Sep 28, 2014 1:08 AM

Balch Family Reunion at the “Old Planters Weekend” in Beverly, Massachusetts

The Balch House, Beverly, Massachusetts

I didn’t attend any of the events at the Old Planters Weekend, but I made it a point to get to the Balch family reunion yesterday. There were many reasons why I wanted to go:

1. I’d never been to this reunion before. In fact, I wasn’t even a member. I took care of that as soon as I got there. If you are interested in joining the Balch Family Association, contact the Beverly Historical Society.

2. The reunion was held at the Balch house, which dates back to the early 1600s. It’s always very interesting to attend a family reunion at the home of an ancestor. You can read about my first visit to the Balch house at this link HERE. This house recently underwent some renovations, check out the newly restored windows and front door.

3. I grew up in a house a few blocks from the Balch house. My great grandfather, grandfather and father all worked at the United Shoe Machinery Corporation (now the Cummings Center), which is on the other side of the railroad tracks behind the Balch House. They all walked to work, and home for lunch, and back to work, and home for dinner for over sixty years. Even my grandmother worked there as a “Rosie the Riveter” during WWII. And they all walked right past the Balch House, but no one in my family had ever seen the interior until last year.

4. Two new books were debuted at this family meeting. Both had never been seen before. I’ll talk about them below. The authors both spoke, both had ties to the Balch family and Balch house.

5. The Woodbury family reunion was held at the same house at the same time, and I’m also a Woodbury descendant. I wasn’t the only one there with descent from both families. There were quite a few of us, which makes sense if you’ve ever studied colonial New England history from Essex County, Massachusetts in the 1600s. Who else did these families have to choose from when considering marriage?

The family meetings of the Balch and Woodburys took place in the back yard of the Balch House. I did a lot of schmoozing and running back and forth to take a peek at as many charts and family trees as possible. I think the folks who brought their big 10 generation fan charts were the most useful. It was easy to glance at their charts to see if we had other kinships. Many folks had lots of other Beverly Old Planter families in their lineages, so I found a lot of cousins besides just Balch and Woodbury cousins.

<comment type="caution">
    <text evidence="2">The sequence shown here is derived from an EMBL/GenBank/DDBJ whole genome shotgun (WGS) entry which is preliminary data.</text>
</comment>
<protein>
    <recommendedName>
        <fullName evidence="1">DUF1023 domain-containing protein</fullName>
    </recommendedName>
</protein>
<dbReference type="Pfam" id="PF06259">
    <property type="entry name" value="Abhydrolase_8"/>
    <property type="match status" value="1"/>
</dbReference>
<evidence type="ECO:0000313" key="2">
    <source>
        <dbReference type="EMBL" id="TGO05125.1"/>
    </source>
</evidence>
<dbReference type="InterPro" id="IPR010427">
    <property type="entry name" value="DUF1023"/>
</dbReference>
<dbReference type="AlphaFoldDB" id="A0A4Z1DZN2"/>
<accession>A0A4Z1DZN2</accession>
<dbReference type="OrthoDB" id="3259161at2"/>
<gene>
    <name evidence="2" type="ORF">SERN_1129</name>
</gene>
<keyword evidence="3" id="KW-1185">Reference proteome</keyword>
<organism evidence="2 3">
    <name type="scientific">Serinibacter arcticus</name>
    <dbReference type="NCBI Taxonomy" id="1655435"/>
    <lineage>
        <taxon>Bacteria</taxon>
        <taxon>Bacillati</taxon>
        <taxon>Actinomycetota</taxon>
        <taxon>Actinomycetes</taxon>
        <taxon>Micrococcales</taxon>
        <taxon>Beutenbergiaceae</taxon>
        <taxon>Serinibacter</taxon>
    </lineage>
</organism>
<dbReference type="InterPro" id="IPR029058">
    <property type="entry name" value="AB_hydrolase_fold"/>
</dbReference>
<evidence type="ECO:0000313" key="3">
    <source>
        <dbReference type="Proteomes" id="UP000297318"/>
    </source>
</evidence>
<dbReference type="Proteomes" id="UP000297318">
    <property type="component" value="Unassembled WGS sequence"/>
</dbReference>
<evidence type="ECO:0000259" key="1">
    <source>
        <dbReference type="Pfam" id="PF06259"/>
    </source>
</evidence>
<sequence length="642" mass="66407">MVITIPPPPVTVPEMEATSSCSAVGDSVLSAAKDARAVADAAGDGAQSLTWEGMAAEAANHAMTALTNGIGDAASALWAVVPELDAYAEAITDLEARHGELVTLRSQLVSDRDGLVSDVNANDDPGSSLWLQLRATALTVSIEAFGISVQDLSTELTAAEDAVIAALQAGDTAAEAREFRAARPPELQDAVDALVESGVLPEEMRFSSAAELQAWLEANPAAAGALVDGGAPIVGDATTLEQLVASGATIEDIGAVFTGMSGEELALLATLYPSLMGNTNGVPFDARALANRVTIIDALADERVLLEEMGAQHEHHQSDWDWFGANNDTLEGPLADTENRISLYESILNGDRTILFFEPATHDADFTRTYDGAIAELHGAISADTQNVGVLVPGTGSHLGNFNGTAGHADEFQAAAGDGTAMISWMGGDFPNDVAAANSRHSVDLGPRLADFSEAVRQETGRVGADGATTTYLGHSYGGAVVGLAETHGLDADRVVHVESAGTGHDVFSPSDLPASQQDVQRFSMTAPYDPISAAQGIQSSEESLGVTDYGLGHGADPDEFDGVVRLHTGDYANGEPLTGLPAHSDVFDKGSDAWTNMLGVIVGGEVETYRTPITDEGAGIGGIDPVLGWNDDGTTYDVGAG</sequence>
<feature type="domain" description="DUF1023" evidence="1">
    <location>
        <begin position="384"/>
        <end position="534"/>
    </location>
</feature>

Walter Beebe of Essex Restorations spoke for a long time, and answered questions, about the ongoing restoration work at the Balch House. Recent window and door work was visible when the descendants toured the house after lunch. The president of the Beverly Historical Society, Dan Lohnes, gave an explanation of the funds needed for ongoing projects, including starting a possible trust fund for the house. By the end of the reunion a large sum had been pledged by Balch descendants.

Robin Balch Hodgkins’ newly revised Balch Genealogy was debuted at this meeting. The original compiled genealogy was written by Dr. Galusha B. Balch in 1897. Several years ago Robin put out a notice for descendants to contact her with their lineages and proofs. All descendants were to be included, not just those with the Balch surname. Yes, I’m in the book, with my lineage from my 2nd great grandmother, great grandmother, grandmother, and mother back to the original planter John Balch. My daughter is even in there, too! (You don’t often find women in these compiled genealogies because they are often dropped because they don’t carry on the Balch name) It was very fun to buy one of the first copies of this book, and to see my name in it, and to have it autographed by Robin. The new book has over 12,000 Balch descendants.

The kitchen of the Balch House
After lunch and a brief tour of the Balch House by the curator of the Beverly Historical Society, Tad Emerson, the author of the brand new book A Storm of Witchcraft, spoke about his connections to the Balch house, and the Balch and Woodbury connections in his book. Professor Emerson W. Baker (Tad) was the archeologist for Plimoth Plantation, and also for the Beverly Historical Society when they uncovered the remains of the original John Balch house under the lawn of the historical Balch House several years ago. He wanted to write a book that traced the entire history of the 1692 Salem witch hysteria, since many books focus on just one or two angles of the story. This new book traces the origins of the problems in the community, through the trials and to the years after 1692. He even traces the story to today and considers the Salem witch trials one of the first American “governmental cover up stories”. I can’t wait to read it, and yes, I got it autographed, too!

After a bit more schoozing with cousins, and exchanging contact information with some, we had a bit of time to revisit Beverly’s Central Cemetery where we were finally successful in finding another ancestor. I’m still unsuccessful at finding one last ancestor, and I think the cemetery department has given me the wrong information on their maps. That will mean that I will have to contact them again and take a FOURTH trip to Central Cemetery this year. Sounds like fun!

For the truly curious:

A Storm of Witchcraft, by Emerson W. Baker, Oxford University Press, 2014

Balch Genealogy, compiled by Robin Balch Hodgkins, Beverly Historical Society, 2014 (Contact the Beverly Historical Society to buy a copy of this book info@beverlyhistory.orgor call 978-922-1186.)

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Copyright © 2014, Heather Wilkinson Rojo


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